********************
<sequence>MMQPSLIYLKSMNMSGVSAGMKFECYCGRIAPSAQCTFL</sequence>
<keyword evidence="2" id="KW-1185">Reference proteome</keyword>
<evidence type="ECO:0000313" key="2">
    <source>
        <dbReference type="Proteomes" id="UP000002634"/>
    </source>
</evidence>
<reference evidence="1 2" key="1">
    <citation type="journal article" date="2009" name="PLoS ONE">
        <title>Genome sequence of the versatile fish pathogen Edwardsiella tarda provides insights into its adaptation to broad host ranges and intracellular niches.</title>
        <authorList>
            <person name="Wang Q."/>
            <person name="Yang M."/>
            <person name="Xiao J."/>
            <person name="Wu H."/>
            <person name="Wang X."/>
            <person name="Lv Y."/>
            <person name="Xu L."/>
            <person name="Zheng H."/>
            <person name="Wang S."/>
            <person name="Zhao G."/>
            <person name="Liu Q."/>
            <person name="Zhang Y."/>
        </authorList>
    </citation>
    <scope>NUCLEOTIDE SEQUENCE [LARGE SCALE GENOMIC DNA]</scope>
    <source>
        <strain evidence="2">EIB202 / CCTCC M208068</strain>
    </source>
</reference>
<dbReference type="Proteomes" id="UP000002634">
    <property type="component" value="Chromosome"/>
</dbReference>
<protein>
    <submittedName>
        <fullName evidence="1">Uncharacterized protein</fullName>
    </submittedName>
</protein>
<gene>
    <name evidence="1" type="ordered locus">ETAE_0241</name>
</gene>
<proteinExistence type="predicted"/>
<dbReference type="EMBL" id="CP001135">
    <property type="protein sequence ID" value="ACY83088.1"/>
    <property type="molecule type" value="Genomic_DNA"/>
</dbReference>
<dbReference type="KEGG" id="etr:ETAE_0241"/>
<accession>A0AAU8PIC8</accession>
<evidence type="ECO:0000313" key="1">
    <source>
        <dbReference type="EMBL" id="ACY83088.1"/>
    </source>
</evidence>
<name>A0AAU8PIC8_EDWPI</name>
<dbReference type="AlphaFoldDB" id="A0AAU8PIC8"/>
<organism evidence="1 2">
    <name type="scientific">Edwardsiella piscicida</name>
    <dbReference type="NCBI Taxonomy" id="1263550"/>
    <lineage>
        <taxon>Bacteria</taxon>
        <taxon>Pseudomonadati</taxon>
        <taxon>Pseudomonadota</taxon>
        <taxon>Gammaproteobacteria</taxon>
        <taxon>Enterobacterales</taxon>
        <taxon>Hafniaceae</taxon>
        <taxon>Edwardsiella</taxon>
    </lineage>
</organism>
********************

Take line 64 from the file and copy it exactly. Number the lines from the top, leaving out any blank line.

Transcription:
        <taxon>Enterobacterales</taxon>